If AOPA member Carol Froehlig wrote a book, it would probably be called Joy of Flying. She recently competed with 37 other pilots from around the world (including two from AOPA and the Air Safety Foundation) in the all-female Air Race Classic, placing twenty-sixth along with fellow pilot Laura Lattanzio. But she's learned there's another side to flying—volunteer missions with Angel Flight America, which recently merged with AirLifeLine, which brings fun, fulfillment, and the satisfaction of helping others.
The combined charitable organizations, now operating as Angel Flight America, provide free medical transportation using general aviation aircraft and volunteer pilots. The combined operation accounts for 90 percent of all non-emergency medical and compassion flights in the United States.
"I just feel that this is my way of giving back to others for the joy that I feel in flying," explains Froehlig. "After I retired in 2001, I started looking around for things to do that were flying related, and I knew that Angel Flight was something I wanted to get involved in." She now donates her time and available seats in her Cessna 172 to Angel Flight. Based near Islip Macarthur Airport on Long Island, she has flown patients and families on missions of mercy along the East Coast.
"One of the last people I flew from Presque Isle, Maine, to Portland was a woman in her early forties who just had breast cancer surgery and was only given three years to live," said Froehlig. "She was so thrilled to be able to sit up in the right front seat and have the headset on and be able to see the whole vista of where we were flying. It just did my heart such good to be able to share that flight with her."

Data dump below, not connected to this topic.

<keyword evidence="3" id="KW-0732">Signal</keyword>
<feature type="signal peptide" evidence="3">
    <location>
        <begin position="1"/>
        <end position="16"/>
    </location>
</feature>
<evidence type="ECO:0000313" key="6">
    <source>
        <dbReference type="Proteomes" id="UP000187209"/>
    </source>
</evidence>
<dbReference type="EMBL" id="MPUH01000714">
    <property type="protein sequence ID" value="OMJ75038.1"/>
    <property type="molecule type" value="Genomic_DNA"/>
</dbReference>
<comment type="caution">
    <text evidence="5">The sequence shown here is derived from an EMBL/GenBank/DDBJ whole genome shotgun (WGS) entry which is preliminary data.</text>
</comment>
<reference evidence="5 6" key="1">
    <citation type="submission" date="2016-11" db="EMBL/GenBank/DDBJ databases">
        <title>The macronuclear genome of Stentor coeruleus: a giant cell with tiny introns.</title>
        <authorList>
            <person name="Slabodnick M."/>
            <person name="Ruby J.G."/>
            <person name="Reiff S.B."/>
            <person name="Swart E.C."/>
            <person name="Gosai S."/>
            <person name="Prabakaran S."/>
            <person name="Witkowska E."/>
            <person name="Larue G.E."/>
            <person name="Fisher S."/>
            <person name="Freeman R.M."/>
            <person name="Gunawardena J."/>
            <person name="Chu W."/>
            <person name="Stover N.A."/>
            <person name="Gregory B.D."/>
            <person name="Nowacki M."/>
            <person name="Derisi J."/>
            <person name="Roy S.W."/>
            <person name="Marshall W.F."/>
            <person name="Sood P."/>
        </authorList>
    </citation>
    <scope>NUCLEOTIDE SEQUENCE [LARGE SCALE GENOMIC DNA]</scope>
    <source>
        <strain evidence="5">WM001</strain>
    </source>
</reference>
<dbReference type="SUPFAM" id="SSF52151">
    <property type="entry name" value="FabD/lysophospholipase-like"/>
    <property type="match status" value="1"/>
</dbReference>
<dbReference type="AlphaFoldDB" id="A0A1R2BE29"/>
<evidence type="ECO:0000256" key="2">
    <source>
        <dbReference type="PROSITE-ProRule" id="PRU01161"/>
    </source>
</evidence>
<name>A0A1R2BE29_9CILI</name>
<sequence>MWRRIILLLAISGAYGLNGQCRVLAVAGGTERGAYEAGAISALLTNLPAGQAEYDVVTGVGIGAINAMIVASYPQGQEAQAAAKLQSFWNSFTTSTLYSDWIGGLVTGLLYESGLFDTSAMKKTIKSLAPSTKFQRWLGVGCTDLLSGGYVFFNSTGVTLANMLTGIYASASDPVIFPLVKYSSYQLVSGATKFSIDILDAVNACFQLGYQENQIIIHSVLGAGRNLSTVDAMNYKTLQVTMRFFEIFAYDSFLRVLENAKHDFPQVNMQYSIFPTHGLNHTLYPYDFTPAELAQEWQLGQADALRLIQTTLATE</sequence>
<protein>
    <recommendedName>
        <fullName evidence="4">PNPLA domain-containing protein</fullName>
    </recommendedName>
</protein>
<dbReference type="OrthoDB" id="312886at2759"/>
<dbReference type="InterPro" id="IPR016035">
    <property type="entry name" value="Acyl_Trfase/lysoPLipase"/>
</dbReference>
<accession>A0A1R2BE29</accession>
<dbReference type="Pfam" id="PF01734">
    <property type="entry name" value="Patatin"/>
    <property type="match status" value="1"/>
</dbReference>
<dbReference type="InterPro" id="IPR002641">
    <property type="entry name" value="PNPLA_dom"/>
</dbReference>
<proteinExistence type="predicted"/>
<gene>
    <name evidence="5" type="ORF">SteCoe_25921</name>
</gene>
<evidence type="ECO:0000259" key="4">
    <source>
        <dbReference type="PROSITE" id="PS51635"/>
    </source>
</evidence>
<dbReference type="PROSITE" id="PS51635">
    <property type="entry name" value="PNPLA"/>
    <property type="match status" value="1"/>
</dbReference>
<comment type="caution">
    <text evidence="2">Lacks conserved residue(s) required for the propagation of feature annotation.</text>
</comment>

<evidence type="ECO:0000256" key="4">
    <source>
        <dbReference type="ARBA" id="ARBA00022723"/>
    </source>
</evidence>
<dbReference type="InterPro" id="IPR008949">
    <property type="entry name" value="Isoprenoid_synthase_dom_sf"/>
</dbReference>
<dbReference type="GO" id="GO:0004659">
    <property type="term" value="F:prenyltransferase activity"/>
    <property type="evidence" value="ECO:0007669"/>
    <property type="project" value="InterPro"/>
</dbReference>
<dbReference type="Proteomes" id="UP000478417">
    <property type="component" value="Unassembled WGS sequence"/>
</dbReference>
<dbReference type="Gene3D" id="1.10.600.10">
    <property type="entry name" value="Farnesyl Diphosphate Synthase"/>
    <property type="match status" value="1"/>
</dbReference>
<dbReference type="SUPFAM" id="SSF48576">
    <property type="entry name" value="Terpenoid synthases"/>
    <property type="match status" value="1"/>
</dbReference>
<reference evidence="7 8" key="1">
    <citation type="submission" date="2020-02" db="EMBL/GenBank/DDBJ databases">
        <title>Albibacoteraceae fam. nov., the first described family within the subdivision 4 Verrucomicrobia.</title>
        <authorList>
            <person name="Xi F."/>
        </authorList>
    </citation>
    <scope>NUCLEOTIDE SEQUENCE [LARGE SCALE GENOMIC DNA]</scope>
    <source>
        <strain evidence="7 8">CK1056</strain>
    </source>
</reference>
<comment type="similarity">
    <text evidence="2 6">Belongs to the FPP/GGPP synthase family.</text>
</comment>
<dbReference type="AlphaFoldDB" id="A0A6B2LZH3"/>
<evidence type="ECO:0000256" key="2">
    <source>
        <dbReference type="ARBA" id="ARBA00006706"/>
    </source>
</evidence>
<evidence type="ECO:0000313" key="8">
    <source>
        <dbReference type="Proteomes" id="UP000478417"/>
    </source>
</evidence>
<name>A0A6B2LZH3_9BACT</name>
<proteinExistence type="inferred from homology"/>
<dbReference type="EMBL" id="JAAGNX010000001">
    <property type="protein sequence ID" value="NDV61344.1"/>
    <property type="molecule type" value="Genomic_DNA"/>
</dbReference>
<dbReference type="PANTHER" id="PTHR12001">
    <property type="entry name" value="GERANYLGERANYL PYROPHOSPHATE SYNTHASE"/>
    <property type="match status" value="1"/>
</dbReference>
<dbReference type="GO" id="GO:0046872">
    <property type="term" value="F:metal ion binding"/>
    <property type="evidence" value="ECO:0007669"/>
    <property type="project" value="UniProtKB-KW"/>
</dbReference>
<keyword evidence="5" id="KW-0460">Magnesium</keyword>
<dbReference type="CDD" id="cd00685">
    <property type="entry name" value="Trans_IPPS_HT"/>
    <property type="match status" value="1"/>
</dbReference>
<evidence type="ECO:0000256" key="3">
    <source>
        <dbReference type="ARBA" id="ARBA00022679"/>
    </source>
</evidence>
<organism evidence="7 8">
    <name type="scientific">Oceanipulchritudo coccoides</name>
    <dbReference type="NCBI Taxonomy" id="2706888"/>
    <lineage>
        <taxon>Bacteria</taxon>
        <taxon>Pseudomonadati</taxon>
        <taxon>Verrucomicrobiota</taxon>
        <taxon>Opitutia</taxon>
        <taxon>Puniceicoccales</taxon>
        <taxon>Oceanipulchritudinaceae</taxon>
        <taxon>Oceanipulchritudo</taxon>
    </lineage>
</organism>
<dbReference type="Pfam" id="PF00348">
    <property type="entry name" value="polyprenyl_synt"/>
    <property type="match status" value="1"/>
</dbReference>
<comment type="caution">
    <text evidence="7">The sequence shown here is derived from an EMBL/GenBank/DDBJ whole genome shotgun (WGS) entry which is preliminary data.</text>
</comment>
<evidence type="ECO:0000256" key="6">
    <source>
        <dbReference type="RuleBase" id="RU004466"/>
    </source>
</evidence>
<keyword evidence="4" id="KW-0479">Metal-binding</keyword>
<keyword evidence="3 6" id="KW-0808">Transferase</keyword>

Through her Angel Flight missions, this GA pilot earns more than medals. "Sometimes the people are really, really sick and you don't get much conversation from them, but you just know in your heart that you're doing something that's so beneficial for them and that if you weren't doing it, they would be in much more dire straights," Froehlig explained.
Beyond the joy of doing something for others, Angel Flight trips also offer Froehlig another source of satisfaction. "Sometimes I'll combine a mission with things that work out for me, and that makes it really terrific," Froehlig says, noting that she'll pick a flight to somewhere she hasn't been and explore the area. At the same time every mission gives her a chance to hone her pilot skills.
For a supposedly retired person, the fifty-something pilot is active in several aspects of general aviation. In addition to her Angel Flight work, she volunteers at the Cradle of Aviation Museum and teaches ground school. "I've come to flying at an older age. I just feel that it's been such a gift to me at this point in my life and I feel so grateful that I was able to find something that was so totally involving."
Froehlig joined AOPA as a student pilot and has been an enthusiastic supporter ever since. "I feel very strongly about supporting AOPA, and I also support the Air Safety Foundation through donations to the safety fund," she said. She also enjoys member benefits such as Pilot magazine, insurance through the AOPA Insurance Agency, the Legal Services Plan, and the AOPA credit card's FBO Rebate Program. "I use it to the maximum so I get the total amount in rebates," she said with satisfaction.